John Lydon:
South Haven Daily Tribune, April 10th, 1992

© Ralph Heibutzki 1992

"15 Years Later, Lydon's Still Howling"

by Ralph Heibutzki

Of course, like any good fledgling entertainment reporter, I figured some kind of advance write-up for the State Theatre show was in order; as an entertainment page editor, I could make such things happen (even at a small town newspaper far removed from the likes of Lydon and company).

I could sense some tension on the PR front, when the publicist laid down a warning: "Don't ask John about the Sex Pistols...and, especially, anything about Malcolm McLaren."

Naturally, I had to pose the wise guy question: "Gee, what happens if I do?"

Cue the inevitable laugh: "Oh, he just hangs up on people!"

However, I had nothing to worry about; as the transcript shows, we had an entertaining conversation, one that managed to cover some serious ground, too. (Hence, my comment: "Caught at the Quality Hotel, in Salem, Oregon, Lydon proved easy to talk to, concise, and quite witty, as this interview shows.")

Unfortunately, for space reasons, I had to cut out a good portion of the stuff I'd planned on running, so here is the uncut version:

ME/SOUTH HAVEN DAILY TRIBUNE: John McGeoch (guitar) and Allan Dias (bass) have been featured on the last three albums. How does that compare to past line-ups, which changed a lot?

JOHN LYDON (JL): It's more structured, less hit and miss, more purposeful. We don't have any hard and fast rules. We all write individually, and put in the best ideas. I've kept it that way since the beginning, because you don't get into that (feuding over publishing) – I think that's awful, so greedy and pointless.

ME: You've complained about what Virgin Records isn't doing for you, in terms of promotion. Is it getting better?

JL: What I've done, clever old me, is forcing them to do what I expected of them, by complaining about it before they did it. I embarrassed them into cooperating.

ME: Given your problems with major record companies, are independent labels an alternative?

JL: No, because you need the distribution. If you're signed on an indie, you'd better look at it again – when you join a small label, it just puts you further down the line.

ME: You did something like that, didn't you? With Public Enterprises Productions?

JL: Yeah – I ran out of money in the end. The big guns just blew me away.

ME: What inspired "Acid Drops?"

JL: Censorship – that particularly relates to America, because there's a lot of vested interest groups, like all these religious fanatics. They're saying the human body, and everything connected with it, is dirty – that's wrong. I don't believe in censorship of any kind.

ME: How was your producer, Dave Jerden?

JL: I'd recommend him to anyone – he's the best producer I've ever worked with. He's a rarity, in that he speaks his mind. He doesn't do things for fashionable reasons.

ME: You've said a lot about the current music you dislike. Is there any you do like?

JL: Practically everything ever released! What I don't like is the nonsense that bands surround themselves with. I collect reggae, and a lot of folk music, from all over the world. I'm finding it hard to turn to CDs, because the bloody thing never seems to stay in the container – and we tend to get less royalties from CDs than from albums, which is a nice little con they're running.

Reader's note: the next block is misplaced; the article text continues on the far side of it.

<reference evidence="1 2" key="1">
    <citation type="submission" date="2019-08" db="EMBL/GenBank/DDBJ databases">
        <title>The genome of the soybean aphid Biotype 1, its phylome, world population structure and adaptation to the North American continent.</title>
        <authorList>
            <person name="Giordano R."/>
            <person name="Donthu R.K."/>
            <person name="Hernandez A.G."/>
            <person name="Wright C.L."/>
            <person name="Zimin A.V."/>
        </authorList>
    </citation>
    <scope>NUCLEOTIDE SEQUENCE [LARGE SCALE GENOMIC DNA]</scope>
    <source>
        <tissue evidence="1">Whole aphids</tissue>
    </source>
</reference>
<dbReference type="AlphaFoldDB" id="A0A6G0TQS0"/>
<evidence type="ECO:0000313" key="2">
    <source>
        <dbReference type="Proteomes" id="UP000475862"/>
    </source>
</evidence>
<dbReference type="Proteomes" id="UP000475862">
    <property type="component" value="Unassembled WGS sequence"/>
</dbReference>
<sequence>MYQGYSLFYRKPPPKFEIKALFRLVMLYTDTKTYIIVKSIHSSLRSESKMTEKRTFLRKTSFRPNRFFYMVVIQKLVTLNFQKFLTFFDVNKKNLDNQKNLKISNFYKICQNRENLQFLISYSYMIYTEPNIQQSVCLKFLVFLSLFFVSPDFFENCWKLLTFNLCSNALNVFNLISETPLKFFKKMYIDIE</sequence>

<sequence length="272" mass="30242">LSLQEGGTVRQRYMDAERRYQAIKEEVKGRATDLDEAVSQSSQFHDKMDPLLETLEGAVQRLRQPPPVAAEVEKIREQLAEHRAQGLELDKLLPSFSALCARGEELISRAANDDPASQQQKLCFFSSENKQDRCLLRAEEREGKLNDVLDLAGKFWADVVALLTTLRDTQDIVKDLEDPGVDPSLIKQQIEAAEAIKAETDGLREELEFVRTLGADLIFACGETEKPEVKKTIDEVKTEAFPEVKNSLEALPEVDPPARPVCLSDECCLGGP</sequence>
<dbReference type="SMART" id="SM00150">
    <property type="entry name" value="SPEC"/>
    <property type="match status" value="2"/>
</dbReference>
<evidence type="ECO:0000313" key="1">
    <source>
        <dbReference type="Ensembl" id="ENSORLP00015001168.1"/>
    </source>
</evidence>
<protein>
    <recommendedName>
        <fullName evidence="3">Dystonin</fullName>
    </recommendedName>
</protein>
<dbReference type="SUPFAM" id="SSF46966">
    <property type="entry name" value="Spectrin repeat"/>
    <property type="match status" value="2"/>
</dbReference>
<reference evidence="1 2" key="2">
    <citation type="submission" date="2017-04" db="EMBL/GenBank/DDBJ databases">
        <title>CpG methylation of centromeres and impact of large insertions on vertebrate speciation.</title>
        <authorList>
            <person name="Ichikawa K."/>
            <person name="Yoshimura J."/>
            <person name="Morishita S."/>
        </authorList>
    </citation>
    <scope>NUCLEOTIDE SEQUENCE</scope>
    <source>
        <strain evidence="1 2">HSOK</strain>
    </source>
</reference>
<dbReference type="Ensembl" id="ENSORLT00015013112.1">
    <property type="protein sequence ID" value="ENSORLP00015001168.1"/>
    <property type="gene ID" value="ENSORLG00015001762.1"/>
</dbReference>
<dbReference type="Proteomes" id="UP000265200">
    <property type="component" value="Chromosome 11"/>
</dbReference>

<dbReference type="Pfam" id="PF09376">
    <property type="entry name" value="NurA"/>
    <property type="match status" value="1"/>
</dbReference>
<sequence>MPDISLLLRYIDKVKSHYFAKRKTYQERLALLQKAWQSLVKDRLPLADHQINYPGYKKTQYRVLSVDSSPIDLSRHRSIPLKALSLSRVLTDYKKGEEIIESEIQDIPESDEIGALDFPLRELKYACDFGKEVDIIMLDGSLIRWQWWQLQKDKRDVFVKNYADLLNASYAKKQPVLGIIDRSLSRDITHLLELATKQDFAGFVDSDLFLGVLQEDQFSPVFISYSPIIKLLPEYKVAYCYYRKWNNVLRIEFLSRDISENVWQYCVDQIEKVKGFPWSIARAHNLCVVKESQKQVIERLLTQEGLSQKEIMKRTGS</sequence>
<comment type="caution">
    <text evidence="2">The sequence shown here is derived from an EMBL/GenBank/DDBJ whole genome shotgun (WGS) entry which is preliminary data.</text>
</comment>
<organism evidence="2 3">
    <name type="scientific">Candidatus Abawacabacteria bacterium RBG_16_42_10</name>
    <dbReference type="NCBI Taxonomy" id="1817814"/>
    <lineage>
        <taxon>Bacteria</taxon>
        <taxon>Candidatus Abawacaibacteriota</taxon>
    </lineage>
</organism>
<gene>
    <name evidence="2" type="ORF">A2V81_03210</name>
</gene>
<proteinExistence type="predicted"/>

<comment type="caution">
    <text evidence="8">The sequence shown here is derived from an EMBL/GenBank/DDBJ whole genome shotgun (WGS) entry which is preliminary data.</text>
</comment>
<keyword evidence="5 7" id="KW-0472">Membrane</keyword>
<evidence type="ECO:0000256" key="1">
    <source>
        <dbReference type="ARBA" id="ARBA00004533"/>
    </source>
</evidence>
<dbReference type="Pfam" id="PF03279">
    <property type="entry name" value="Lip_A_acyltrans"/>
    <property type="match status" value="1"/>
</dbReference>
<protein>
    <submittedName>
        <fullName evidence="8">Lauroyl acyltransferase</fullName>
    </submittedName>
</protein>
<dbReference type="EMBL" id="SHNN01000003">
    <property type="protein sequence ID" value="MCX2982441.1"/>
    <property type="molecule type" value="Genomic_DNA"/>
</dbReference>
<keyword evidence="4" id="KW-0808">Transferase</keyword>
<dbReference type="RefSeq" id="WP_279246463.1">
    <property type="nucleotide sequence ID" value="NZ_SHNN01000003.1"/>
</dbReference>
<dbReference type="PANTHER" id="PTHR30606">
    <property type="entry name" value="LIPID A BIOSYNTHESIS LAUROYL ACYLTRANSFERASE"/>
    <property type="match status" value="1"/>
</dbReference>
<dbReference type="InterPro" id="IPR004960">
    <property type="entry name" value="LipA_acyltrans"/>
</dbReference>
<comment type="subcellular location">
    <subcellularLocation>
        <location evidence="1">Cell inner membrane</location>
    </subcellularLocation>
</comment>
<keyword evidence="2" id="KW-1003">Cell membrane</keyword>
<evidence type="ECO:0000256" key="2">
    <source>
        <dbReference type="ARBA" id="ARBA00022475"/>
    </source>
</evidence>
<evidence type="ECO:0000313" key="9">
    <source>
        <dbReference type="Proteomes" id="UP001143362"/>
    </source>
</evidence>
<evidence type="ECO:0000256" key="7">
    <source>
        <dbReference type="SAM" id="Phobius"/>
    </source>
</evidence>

JL: You were offered the ten-minute cameo part William Burroughs played in 'Drugstore Cowboy." Would you like to try acting?

JL: I wanted to do it, but I was on tour in Australia at the time. If a good offer comes along, I'll consider it, but there's very little.

ME: Is the budget album Renovations (featuring new recordings of old PiL songs) ever coming out?

JL: We put that on hold, then Virgin slapped The Greatest Hits (So Far) on us, which was an annoyance – it was, you couldn't have both albums out at the same time. You'll just have to be patient. It'll be unleashed soon, because some of those songs could stand the treatment.

ME: Does "Think Tank"s warning against tampering with history extend to those who've written about you, such as Jon Savage?

JL: Yes, my history, in particular. I know Jon very well – I just don't like the slant of his book (England's Dreaming), with that upper-class attitude of those who know everything, while us working-class bums know nothing. I can't stand people with an upper-class education – they're prigs and snobs, parasites, the lot.

ME: You're working with Virgin on a Sex Pistols boxed set, or compilation – for what reason?

JL: I'm trying to stop them from making it as cheap and nasty as possible. I want to make it as least offensive as possible. There may be live tracks on it, particularly from the (1976) European tour, which is a period you don't hear much about.

ME: Is that why you're writing an autobiography (due in December)?

JL: Yes, because all of the nonsense, but it's not going to be a sex scandal nonsense. There are some things that I'm going to tell, you can read between the lines – I'll be dropping huge hints!

ME: What would you tell up and coming bands?

JL: If they're really good, I'd tell them, don't bother, I don't need the competition! You can't tell anybody anything – they just think that you're making it all up.

ME: They only hear you have three houses, not that PiL was 60,000 pounds in debt during its first months together, or that your original contract demanded seven albums...

JL: They don't realize those houses are just tiny flats – and that debt is still unrecouped, for frighteningly large sums.

ME: So, what keeps you going in music?

JL: The sheer enjoyment of it. You're only responsible to yourself. There's no rules, no limitations, only your own laziness – which is very important for a chaotic mass like me.

ME: If you got hit by a bus tomorrow, how'd you like to be remembered?

JL: Squashed and bloody on the front window screen!


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